James Lark’s Broadside Ballads, as premiered by The Bromley Boy Singers in the City of London last year – and to be performed at our concert on July 10th – speaks of topics of today, but ballads and broadsides themselves have their own long and ancient history.
Ballads were originally narrative poems combined with stories of French courtly romance and legends of the Germanic lands. They had developed by the 17th century from tales told across Europe by medieval minstrels and troubadours of the 14th and 15th centuries.
Such ballads, along with other rhymes often illustrated with crude woodcuts, appeared in print across the British Isles and North America between the 16th and 19th centuries on sheets of cheap paper of the size of handbills, and known as broadsides or broadsheets. With the development of the printing press it was possible to produce such sheets in vast quantities and they served not only as a source of entertainment but also as a means to spread the latest news to a wide readership.
Writers of the sheets excited their readership with sensational tales of crime, punishment and romance, or with political news, while often transcribing such tales and news into simple verses or doggerel to be sung to the tune of an already popular air. And with these tales, the broadsides became a precursor to newspapers.
The broadsides which appeared on a city street or at a country fair would be sold by street hawkers singing the first part of the ballad’s story to his prospective customers, leaving out the final verses to tempt the customers to buy his wares. If the tune was unfamiliar, the hawker would sing it several times to help his buyers learn it – the sheets rarely included musical notation.
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Most of the ballads which found their way onto broadsides originated in towns and cities, and one of the main centres of broadside production was Seven Dials, in the Covent Garden area of London’s West End. Seven Dials fell within the parish of St Giles, who has been described as the patron saint of the outcast.
The parish’s reputation through the centuries was rarely high: in 1665 the first victims of the Great Plague died and were buried there; and the area was infamously depicted in William Hogarth’s 1751 print Gin Lane, at a time when more than a quarter of homes there were doubling up as gin shops.
Covent Garden’s bad reputation had hardly improved by the start of the following century, when poet John Keats called Seven Dials a place “where misery clings to misery for a little warmth, and want and disease lie down side by side and groan together”. And by the 19th century, it was known as a “hotbed of villainy”. It was nevertheless at the same time a major centre for the printing trade – particularly of broadsides.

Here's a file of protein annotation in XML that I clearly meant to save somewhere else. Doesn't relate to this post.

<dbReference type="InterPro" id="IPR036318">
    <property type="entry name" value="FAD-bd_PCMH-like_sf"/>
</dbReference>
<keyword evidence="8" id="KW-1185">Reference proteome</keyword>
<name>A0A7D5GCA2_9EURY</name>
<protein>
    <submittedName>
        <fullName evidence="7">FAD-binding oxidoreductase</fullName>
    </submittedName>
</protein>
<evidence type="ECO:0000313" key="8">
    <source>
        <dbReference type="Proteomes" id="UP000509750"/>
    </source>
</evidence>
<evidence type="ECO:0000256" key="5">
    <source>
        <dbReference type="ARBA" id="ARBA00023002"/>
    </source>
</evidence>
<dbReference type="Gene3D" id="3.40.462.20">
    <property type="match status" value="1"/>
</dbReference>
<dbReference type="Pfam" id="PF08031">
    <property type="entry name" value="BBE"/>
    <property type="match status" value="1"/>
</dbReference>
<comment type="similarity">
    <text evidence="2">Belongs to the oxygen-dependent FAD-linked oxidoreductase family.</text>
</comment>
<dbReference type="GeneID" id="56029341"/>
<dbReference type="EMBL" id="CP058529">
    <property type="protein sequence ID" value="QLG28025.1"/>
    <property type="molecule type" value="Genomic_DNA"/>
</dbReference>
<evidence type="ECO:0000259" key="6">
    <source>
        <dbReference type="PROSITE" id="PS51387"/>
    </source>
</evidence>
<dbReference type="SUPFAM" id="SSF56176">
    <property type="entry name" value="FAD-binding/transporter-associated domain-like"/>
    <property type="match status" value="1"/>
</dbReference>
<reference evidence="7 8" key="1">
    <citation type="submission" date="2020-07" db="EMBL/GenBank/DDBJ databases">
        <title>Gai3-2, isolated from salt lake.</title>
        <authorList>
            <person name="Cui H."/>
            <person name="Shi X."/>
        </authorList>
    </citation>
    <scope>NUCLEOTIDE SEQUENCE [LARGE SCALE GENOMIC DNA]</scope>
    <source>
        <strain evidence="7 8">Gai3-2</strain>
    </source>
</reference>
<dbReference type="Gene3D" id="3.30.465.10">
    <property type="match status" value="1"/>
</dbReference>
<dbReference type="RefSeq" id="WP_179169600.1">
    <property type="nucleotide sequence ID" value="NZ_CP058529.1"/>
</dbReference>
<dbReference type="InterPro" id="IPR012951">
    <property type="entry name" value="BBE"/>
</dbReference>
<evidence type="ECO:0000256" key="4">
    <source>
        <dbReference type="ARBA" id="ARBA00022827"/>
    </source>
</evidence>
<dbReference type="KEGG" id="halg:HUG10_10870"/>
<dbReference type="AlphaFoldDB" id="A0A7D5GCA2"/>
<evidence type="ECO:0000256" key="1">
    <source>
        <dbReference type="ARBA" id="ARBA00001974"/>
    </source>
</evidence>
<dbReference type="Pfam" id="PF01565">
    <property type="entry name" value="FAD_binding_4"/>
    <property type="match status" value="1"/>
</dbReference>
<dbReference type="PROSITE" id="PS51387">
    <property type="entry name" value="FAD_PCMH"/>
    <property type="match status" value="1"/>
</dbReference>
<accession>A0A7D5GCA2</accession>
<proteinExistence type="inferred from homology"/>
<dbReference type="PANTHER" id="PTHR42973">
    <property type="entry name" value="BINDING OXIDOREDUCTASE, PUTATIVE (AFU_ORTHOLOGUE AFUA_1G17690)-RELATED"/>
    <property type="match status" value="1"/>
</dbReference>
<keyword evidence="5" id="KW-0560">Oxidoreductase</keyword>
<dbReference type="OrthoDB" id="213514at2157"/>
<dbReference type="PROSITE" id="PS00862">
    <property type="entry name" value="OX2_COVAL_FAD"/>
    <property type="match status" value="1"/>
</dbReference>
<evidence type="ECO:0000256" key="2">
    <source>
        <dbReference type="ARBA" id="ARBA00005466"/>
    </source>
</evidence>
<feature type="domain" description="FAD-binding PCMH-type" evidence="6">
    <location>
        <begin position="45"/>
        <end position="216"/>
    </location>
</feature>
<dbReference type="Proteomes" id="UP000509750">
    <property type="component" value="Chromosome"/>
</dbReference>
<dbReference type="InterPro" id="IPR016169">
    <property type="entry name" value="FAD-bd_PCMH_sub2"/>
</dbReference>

In Great St Andrew Street and Monmouth Court – on and near today’s Monmouth Street – stood the printing works of John Pitts, also described as a “wholesale toy and marble warehouse”, and of his rival, the ballad monger James Catnach.
Both companies were mentioned by Charles Dickens in his Sketches by Boz (see above), in which he pictured Seven Dials as “the region of song and poetry’s first effusions and last dying speeches”. Four of the five ballads which James Lark includes in his Broadside Ballads came from these printers, their neighbours and successors.
But the area was no place to linger once the sun had set: “The walk through the Dials after dark was an act none but a lunatic would have attempted”. This is best illustrated by the tale of a man called Corrigan who undertook for a wager to walk the whole length of Great St Andrew Street at midnight:
An hour later he was spotted running out of the street as fast as he could with only the torn remains of a shirt on his back. His description of the “terrific slaughter he had inflicted on an innumerable number of assailants” was greeted with infinite scepticism.
One would hope that it would be a little safer to wander through Covent Garden today!
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Tickets for our Transatlantic Rhapsodies concert at Queen Elizabeth Hall are available now from the Southbank Centre.